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Much has been written about Rivals.com Elite Team small forwards Kyle Singler, Bill Walker and Donte Green. Rivals.com now takes a close look at exactly what this trio of stars brings to the court.
How do they score their points?
Kyle Singler scores the ball in a variety of ways. He shoots 3-pointers well, and he also attacks the rim with authority off the dribble. When he is not threatening the defense with his perimeter game, Singler knows how to use a screen effectively and shoots the mid-range jumper off the curl very well. He is also very good scorer when using back-to-the-basket moves in either the mid-post or low post.
Bill Walker is at his best as a scorer when he is running the lanes on the fast break. With phenomenal explosiveness and body control, he is nearly unstoppable when he attacks the rim with a head of steam. Not much of a long-range shooter, Walker does have the ballhandling skills to get to the basket in one-on-one situations. He can also work his way into the mid-range, where he can elevate over his defender for an ever-improving pull-up jumper.
Donte Green is quite similar to Singler with his ability to shoot the 3-pointer and score off the dribble. Green might not attack the rim as well as Singler, but he does have a quick pull-up jumper and is effective scoring off spin moves. Green also shoots a smooth turnaround jumper on the baseline.
What do they do well on offense besides score?
Singler, who is truly a point forward, is a terrific ballhandler and passer. Not only can he help struggling guards get the ball up the court, he's capable of just taking over the point guard position himself. Never phased by pressure or trapping defenses, Singler is the type of player you can run the offense through either in the high post or on the wing.
Walker is a much better ballhandler and passer than he gets credit for in most circles. Even when breaking his man down on the dribble, he is always ready to make the quick pass to a cutting teammate. Walker could do a better job moving without the ball to involve himself in the game.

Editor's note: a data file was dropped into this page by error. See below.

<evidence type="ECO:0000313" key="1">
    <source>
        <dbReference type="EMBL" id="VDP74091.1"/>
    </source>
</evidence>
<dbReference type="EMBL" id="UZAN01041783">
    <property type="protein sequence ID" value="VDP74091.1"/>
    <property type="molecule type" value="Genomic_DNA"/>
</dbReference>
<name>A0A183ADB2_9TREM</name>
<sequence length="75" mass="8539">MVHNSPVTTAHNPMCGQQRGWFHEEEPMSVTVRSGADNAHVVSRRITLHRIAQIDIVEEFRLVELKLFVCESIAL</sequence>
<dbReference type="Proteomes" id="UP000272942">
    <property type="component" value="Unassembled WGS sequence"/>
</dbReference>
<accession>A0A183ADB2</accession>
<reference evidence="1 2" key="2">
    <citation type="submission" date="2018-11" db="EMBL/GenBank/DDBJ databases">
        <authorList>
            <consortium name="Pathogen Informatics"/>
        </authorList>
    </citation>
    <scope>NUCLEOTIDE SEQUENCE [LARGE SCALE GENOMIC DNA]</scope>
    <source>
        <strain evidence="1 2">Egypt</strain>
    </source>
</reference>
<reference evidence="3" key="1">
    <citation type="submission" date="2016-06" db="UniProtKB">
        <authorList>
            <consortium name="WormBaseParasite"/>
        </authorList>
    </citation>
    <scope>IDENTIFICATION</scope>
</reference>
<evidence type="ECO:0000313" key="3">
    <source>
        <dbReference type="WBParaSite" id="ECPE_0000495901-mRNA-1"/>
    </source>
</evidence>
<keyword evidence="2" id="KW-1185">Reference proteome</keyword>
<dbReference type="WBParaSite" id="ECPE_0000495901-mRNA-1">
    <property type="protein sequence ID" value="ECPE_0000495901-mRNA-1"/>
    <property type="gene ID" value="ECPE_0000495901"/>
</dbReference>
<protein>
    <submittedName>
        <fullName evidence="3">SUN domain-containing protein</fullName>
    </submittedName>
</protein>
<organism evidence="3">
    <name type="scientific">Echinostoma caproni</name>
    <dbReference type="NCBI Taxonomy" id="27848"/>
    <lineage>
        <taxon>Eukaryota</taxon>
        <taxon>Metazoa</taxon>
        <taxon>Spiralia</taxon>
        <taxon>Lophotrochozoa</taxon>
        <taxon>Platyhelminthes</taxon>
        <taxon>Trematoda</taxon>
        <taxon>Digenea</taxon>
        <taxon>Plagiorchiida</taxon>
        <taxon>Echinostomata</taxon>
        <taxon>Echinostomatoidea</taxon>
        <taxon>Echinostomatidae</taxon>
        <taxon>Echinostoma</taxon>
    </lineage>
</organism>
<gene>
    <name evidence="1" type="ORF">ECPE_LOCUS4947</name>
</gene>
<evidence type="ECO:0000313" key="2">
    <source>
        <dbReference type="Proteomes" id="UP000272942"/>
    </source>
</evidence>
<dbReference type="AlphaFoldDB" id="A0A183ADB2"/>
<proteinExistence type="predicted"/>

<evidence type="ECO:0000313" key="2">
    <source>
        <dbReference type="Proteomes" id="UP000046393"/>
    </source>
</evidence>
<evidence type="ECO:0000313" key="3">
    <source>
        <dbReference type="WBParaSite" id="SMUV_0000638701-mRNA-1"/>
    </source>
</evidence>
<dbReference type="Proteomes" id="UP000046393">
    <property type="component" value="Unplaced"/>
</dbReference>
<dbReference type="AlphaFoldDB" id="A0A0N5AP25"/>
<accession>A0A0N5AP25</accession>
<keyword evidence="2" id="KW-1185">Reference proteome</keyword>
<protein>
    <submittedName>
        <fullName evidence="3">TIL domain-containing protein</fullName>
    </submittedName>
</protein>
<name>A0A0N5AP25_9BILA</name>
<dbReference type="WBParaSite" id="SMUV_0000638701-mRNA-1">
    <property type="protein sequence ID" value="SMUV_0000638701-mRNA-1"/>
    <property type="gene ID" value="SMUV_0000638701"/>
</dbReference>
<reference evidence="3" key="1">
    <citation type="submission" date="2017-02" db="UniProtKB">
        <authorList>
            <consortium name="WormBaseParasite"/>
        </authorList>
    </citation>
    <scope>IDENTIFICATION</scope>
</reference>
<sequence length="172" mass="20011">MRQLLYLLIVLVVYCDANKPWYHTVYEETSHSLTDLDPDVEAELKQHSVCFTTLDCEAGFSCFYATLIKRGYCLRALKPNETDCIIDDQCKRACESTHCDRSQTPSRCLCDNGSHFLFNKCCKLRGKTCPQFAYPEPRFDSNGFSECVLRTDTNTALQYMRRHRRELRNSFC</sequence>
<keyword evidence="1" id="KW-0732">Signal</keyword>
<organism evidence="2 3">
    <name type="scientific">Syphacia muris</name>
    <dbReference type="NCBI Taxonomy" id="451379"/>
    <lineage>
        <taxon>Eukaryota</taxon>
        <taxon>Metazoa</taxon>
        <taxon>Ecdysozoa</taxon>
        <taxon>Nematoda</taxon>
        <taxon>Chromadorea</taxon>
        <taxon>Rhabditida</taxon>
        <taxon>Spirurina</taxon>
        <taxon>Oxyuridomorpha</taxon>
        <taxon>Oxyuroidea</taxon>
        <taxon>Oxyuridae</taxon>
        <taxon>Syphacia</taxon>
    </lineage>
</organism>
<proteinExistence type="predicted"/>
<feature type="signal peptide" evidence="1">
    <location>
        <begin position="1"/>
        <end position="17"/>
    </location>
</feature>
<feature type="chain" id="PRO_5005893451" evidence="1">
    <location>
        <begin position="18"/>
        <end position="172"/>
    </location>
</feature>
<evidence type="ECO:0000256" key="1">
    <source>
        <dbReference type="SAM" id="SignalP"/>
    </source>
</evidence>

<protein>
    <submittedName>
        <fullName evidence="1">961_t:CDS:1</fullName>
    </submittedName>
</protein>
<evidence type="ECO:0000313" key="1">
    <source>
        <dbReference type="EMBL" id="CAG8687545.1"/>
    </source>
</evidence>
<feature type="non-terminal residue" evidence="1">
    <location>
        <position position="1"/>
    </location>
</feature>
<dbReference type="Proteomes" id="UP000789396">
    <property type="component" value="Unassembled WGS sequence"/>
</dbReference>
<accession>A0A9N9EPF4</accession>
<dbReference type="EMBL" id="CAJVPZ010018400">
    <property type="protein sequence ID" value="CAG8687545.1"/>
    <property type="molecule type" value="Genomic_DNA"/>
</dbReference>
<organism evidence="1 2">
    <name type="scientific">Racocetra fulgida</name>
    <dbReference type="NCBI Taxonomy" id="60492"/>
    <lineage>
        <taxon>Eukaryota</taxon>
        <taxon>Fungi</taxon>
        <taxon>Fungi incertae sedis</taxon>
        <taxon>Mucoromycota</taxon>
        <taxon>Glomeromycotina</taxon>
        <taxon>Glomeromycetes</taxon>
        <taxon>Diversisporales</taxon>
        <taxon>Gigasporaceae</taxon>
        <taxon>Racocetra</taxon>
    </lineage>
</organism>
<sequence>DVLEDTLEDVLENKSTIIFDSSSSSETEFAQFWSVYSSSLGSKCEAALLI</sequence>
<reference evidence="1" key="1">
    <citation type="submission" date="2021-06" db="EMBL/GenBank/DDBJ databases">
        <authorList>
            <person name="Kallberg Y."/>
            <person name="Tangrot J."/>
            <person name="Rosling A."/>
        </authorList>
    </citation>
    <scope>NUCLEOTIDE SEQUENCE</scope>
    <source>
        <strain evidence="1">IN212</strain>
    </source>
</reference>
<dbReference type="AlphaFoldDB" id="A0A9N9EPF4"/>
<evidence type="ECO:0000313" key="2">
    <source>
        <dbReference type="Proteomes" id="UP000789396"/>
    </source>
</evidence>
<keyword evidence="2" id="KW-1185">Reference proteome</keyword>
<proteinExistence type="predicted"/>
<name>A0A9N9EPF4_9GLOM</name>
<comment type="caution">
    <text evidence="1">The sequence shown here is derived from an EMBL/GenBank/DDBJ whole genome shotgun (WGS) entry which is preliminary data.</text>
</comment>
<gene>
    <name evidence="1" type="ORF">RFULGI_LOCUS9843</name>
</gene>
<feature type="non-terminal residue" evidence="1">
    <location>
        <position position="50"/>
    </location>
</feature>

Green moves well with the ball, although not with the precision of Singler. A poised passer out of the double team in the low post, Green is also dangerous passing the ball off his slashing drives to the basket.
Do they impact the game on defense?
Singler's ability to guard almost any player is one of his greatest assests to a team. His agile feet and above-average strength give him success against bigger opponents down low. On the perimeter, his length allows him to pressure the ball without overextending, and he has a feel for taking the best angles to cut off the dribble.
Walker can simply dominate his man defensively. His aggressive attitude and overall athleticism give him the capability to shut down the top perimeter scorer on any team. In college, Walker will learn to better utilize his athleticism to impact the game when his man doesn't have the ball.
Green does his best work defensively away from the ball - where he is quick to come over and block a shot or dart into a passing lane for a steal. Best guarding the ball away from the basket, he can run into trouble down low against a stronger opponent. He does have a tendency to get into foul trouble against physical players.
What are the best and worst parts of their games?
Singler's versatility on both sides of the ball is the best part of his game. He can guard almost any player, and with the ball in his hands he is a true triple threat. Without any glaring weakness, Singler has room to improve as a one-on-one scorer off the dribble.
Walker's top-shelf athleticism allows him to make plays that are unthinkable for everyone else on the court. Look for Walker to use that athleticism to be a defensive stopper at Kansas State. As a scorer, he needs to become a better 3-point shooter and develop a back-to-the-basket game. In general, he needs to improve as a player when he does not have the ball in his hands and is not guarding the ball.
Green's versatility as a scorer makes him a headache to guard. He is a guy that can go from hitting 3-pointers off the dribble to hitting turnaround jumpers from the low post. The biggest concern with his game is his lack of physicality on defense.